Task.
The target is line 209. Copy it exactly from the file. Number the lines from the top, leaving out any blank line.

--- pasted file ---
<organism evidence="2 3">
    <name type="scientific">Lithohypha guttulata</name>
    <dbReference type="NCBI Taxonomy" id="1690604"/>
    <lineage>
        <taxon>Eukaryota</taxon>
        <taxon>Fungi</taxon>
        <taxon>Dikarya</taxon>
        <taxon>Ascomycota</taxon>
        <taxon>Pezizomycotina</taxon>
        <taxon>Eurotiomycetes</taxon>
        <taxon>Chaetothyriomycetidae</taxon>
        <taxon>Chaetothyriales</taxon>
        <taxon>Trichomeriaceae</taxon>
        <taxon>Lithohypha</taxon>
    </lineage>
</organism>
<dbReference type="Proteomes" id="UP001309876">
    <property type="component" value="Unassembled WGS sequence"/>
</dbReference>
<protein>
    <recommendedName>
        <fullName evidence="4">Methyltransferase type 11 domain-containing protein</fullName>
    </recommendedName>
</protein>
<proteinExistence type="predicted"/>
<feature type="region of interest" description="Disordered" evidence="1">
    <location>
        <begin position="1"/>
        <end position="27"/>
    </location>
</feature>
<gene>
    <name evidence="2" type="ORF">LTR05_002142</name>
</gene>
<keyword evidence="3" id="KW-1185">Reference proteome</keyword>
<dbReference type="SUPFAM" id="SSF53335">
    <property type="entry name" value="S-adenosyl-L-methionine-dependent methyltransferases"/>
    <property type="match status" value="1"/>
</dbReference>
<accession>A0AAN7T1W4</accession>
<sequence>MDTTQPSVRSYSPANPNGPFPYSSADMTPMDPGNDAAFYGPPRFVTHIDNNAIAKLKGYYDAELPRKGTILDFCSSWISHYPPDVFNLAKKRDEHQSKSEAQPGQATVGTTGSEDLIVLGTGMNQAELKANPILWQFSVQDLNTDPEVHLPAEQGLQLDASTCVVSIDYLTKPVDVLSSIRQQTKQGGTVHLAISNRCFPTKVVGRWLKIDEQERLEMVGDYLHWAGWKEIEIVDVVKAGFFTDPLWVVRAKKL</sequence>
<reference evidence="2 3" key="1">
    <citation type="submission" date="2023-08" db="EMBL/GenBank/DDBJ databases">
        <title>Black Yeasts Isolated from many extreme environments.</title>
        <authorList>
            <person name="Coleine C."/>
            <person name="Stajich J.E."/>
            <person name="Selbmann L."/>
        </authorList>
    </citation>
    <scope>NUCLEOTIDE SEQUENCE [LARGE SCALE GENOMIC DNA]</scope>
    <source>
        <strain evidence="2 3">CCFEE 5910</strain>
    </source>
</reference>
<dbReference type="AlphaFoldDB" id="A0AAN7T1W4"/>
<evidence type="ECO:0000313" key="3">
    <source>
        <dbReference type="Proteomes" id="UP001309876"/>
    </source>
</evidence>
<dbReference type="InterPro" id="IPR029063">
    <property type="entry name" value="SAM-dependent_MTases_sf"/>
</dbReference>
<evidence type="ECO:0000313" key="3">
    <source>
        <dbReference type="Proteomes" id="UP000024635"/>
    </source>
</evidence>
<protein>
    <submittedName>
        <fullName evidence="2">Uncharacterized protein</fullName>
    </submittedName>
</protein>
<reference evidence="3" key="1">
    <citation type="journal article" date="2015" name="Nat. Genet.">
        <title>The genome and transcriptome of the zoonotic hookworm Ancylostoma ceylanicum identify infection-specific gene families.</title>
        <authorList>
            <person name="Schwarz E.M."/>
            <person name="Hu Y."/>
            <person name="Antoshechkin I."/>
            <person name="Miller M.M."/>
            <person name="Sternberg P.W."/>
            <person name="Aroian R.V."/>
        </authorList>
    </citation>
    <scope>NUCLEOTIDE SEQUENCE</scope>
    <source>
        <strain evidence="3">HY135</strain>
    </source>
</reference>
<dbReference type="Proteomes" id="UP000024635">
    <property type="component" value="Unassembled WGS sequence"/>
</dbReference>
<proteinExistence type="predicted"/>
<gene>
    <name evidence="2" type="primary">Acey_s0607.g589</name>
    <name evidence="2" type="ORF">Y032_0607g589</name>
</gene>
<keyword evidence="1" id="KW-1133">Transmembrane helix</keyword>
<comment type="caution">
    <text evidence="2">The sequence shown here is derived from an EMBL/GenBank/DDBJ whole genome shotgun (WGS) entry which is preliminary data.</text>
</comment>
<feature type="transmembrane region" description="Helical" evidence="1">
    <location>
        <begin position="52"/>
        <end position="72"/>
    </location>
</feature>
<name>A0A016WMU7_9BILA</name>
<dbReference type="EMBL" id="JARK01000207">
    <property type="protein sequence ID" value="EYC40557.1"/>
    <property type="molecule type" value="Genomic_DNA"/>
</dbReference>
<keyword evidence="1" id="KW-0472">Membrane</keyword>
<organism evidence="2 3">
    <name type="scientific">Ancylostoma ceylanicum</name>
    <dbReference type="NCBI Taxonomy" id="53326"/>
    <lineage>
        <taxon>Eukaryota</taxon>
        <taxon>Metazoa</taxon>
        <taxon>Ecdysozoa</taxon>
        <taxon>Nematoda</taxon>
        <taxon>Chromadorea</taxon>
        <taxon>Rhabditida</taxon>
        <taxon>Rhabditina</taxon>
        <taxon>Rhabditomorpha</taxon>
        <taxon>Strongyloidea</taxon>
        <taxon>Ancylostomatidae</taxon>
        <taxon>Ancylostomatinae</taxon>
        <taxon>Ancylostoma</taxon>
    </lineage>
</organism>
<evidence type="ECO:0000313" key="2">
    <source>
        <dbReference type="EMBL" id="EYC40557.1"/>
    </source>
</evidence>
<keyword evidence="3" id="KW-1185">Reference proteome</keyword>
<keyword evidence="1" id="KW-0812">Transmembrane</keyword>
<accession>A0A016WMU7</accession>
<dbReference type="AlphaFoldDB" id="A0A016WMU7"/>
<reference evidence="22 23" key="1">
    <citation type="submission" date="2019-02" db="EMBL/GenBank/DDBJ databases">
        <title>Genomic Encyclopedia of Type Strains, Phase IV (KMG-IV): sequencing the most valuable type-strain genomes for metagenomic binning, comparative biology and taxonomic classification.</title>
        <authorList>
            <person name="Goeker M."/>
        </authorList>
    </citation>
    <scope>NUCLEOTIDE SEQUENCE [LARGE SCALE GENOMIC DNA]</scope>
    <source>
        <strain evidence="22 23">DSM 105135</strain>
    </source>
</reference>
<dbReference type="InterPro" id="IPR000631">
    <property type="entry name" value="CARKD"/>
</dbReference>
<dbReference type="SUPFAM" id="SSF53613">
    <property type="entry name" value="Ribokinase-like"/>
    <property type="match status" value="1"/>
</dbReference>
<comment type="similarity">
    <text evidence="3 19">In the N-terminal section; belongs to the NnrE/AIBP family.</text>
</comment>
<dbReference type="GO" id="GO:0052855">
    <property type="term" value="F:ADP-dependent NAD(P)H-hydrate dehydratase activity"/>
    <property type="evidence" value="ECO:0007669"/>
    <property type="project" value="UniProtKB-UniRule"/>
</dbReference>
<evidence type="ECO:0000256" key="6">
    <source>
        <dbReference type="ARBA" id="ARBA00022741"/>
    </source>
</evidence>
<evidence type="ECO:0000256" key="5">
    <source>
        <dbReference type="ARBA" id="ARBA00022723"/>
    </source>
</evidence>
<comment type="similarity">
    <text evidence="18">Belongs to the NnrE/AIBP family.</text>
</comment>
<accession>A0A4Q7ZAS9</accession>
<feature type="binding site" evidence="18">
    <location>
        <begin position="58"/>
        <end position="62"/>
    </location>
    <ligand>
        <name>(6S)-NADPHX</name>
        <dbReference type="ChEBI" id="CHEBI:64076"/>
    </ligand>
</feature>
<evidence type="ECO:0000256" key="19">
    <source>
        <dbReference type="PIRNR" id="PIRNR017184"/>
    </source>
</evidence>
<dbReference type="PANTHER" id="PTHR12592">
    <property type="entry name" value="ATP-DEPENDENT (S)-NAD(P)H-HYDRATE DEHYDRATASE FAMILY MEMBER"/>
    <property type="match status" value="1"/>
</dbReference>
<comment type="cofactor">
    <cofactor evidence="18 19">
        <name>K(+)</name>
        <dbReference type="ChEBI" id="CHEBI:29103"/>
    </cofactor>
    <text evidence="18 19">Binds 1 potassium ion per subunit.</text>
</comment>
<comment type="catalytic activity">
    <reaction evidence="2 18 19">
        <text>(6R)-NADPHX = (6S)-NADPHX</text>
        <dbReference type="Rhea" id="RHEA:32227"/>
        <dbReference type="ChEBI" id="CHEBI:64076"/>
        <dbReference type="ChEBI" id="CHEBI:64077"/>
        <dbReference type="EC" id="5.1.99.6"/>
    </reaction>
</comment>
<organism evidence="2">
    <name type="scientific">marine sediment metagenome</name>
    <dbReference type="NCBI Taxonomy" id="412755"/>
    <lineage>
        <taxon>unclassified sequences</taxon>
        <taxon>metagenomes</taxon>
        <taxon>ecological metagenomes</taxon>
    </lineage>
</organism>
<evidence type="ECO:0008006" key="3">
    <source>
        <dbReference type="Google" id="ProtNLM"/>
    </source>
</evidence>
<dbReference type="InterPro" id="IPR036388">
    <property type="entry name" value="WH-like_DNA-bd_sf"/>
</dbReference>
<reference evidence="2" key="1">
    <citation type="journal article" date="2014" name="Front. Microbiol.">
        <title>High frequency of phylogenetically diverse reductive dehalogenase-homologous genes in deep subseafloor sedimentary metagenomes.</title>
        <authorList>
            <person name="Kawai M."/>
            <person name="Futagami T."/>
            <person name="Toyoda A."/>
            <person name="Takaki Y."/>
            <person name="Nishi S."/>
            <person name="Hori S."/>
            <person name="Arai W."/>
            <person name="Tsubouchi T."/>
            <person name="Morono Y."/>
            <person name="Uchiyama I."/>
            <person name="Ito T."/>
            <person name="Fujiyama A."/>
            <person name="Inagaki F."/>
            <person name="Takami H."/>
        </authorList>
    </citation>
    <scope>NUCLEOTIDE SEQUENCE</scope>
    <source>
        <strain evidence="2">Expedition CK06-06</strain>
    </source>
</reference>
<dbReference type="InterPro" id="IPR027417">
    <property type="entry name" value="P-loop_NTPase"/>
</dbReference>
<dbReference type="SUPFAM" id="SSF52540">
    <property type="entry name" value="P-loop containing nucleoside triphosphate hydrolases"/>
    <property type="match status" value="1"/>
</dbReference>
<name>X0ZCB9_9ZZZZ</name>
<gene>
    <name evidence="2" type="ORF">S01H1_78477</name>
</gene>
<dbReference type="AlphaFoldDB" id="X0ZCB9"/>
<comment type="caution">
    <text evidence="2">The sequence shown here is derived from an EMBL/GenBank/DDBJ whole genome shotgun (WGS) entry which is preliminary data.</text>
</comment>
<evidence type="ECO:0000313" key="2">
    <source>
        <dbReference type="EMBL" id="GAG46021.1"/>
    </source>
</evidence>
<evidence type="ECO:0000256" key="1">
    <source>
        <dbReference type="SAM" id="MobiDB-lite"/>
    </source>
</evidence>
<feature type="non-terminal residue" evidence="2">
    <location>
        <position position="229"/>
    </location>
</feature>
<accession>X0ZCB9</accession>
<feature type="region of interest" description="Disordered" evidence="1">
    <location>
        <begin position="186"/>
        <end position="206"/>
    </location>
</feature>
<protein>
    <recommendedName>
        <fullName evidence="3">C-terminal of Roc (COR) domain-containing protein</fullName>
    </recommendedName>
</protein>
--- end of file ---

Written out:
</comment>